Saturday, May 28, 2011

Solar Power: Cheap and Green?

Solar panel installation at an information cen...Image via WikipediaMy commute to and from work each day is at least an hour each way.  On Friday and Saturday nights, I deliver pizzas.  On average, I probably spend about 20 hours a week in my car with the radio on.  During that time, I get to hear a lot of radio commercials.

One commercial that I have heard frequently that caught my attention was one from a company called Solar City.  They are a company that offers to install solar panels to your home or business.  The commercial advertises that they will help you save on your electricity bill with as little as zero down with their solar lease.

Let me restate here my position on anthropomorphic global warming.  I believe that the vast majority of climate change occurs as a natural phenomenon.  Any man made contribution to that change is miniscule.  Attempts to try to reverse climate change would be unnecessarily expensive and essentially futile.

That being said, I do believe that conserving our natural resources is a good thing, providing that the effort to do so is not too expensive or overly inconvenient. Take for example CFL light bulbs. Due to the mercury in them they create a potential hazard if thrown in the garbage, however, I would guess that most people do just that.  Plus they are a lot more expensive than incandescent bulbs.

Anyway, back to Solar City.  On their website, they have a solar calculator so you can see how much money you could save on your electric bill by having one of their systems installed.  You input your address and info on your home, and they give you four different scenarios.  Since I am all for saving a little cash, and not averse to conservation, I decided to check them out.

If I went with their zero down option, my monthly bill (combined electric bill and lease) would go up $33 per month and my total expense over 20 years go up nearly $11000.  The next option would be to put a $3600 down payment on a system.  My total monthly bill would still go up in the near term.  Assuming that electricity rates rise according to the scenario of their calculator, I would not start saving on my electric bill five or six years.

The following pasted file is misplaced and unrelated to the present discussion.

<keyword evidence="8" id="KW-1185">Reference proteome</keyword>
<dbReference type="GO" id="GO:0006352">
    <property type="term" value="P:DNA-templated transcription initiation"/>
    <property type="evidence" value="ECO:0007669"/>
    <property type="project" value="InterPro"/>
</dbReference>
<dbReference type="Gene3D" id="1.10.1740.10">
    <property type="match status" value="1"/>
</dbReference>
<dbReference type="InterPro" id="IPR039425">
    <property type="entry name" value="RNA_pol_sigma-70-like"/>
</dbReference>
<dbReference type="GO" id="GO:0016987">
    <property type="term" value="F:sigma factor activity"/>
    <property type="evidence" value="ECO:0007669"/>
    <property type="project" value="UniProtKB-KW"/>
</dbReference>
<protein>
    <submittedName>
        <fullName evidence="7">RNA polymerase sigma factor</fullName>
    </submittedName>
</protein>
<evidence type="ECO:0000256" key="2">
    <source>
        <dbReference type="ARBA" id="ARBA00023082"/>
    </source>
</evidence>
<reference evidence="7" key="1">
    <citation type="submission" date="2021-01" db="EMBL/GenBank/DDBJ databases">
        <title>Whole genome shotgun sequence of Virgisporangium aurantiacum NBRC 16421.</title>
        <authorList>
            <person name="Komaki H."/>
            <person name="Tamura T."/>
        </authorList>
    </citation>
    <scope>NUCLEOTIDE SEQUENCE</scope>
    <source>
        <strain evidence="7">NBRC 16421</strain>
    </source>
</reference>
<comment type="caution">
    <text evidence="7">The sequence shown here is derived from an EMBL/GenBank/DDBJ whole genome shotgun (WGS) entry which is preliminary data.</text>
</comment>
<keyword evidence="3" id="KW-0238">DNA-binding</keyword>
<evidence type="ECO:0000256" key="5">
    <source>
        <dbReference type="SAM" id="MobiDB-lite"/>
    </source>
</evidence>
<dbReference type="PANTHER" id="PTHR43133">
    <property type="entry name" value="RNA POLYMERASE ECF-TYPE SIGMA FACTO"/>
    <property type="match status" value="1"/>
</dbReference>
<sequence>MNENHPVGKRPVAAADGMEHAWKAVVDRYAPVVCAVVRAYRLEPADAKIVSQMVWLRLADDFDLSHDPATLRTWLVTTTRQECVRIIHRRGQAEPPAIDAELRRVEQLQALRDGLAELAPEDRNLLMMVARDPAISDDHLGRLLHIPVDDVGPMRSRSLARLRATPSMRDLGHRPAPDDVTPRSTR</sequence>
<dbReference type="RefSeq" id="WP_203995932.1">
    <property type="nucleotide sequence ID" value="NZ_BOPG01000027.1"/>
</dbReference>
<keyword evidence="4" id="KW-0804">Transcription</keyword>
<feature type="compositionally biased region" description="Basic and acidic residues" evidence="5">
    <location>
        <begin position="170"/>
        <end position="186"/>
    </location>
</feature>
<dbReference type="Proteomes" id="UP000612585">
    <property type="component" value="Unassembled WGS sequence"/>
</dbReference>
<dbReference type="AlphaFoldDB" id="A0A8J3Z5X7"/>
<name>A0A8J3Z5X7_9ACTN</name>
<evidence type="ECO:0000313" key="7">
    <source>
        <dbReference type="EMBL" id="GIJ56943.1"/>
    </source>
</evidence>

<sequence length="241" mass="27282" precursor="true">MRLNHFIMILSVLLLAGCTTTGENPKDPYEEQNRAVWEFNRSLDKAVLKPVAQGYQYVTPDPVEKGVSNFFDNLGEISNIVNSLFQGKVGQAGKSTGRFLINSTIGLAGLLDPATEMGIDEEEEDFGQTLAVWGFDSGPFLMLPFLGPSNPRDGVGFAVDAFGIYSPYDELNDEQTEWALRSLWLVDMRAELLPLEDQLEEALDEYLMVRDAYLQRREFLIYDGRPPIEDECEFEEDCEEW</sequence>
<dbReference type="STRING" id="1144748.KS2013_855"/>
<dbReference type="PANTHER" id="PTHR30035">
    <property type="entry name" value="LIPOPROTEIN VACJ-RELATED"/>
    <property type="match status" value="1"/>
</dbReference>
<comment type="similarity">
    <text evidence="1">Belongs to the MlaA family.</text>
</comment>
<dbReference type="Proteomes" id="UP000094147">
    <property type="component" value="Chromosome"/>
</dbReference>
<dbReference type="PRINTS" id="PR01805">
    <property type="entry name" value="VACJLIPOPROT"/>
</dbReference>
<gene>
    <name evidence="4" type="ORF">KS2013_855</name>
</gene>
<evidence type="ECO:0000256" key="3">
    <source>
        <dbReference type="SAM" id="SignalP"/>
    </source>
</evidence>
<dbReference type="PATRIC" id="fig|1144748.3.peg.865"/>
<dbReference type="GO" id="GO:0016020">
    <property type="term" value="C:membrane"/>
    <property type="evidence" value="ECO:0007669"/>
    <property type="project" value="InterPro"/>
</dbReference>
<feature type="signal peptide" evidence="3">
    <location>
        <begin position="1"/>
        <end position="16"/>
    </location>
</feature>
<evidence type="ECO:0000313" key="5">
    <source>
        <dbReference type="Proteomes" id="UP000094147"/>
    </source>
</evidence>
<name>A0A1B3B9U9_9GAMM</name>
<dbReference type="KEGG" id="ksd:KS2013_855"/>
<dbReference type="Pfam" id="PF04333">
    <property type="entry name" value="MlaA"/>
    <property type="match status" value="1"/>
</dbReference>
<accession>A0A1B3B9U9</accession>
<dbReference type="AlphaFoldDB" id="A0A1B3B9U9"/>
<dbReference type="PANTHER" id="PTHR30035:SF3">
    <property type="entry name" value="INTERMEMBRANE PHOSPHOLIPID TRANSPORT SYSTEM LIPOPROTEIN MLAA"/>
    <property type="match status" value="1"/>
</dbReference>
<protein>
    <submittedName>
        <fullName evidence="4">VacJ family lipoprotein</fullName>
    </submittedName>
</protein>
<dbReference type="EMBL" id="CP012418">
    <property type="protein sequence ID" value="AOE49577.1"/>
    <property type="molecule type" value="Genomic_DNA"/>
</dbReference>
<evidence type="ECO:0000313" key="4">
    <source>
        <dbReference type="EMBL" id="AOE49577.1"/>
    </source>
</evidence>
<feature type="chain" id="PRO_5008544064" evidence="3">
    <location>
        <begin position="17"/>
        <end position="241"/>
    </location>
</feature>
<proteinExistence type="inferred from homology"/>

They also offer a scenario of putting down $11000 or purchasing a system outright for $24000.  If I purchased a system outright, my electric bill would go down about $70 per month, but it would take nearly 30 years for me to recoup my initial investment.  Since I look at things from a cost vs value perspective, none of their programs would be for me.

Solar energy is often touted as being good for the environment.  Once the panels are installed, that would definitely be the case.  However, the manufacture and disposal of solar panels is another matter entirely.  They are manufactured with toxic heavy metals and gases, some of which are carcinogenic and poisonous.  Their lifespan is usually 20-30 years, and once they are no longer operable would need to be disposed of in special toxic waste dumps.  So much for green.

I actually used the Solar City calculator a couple months ago.  At that time, the calculator said that I would save about $15 per month under the zero down scenario.  I guess that since then, the various tax incentives that were available at that time had expired because the calculator did not show any savings for those incentives as it did the first time I checked them out. 

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  1. Eventually someone is going to figure out a better technology to go solar rather than just making the current ones more efficient. That's what really needs to happen until it's viable for standard use.

  2. that is the problem; the viability of things like wind and solar.



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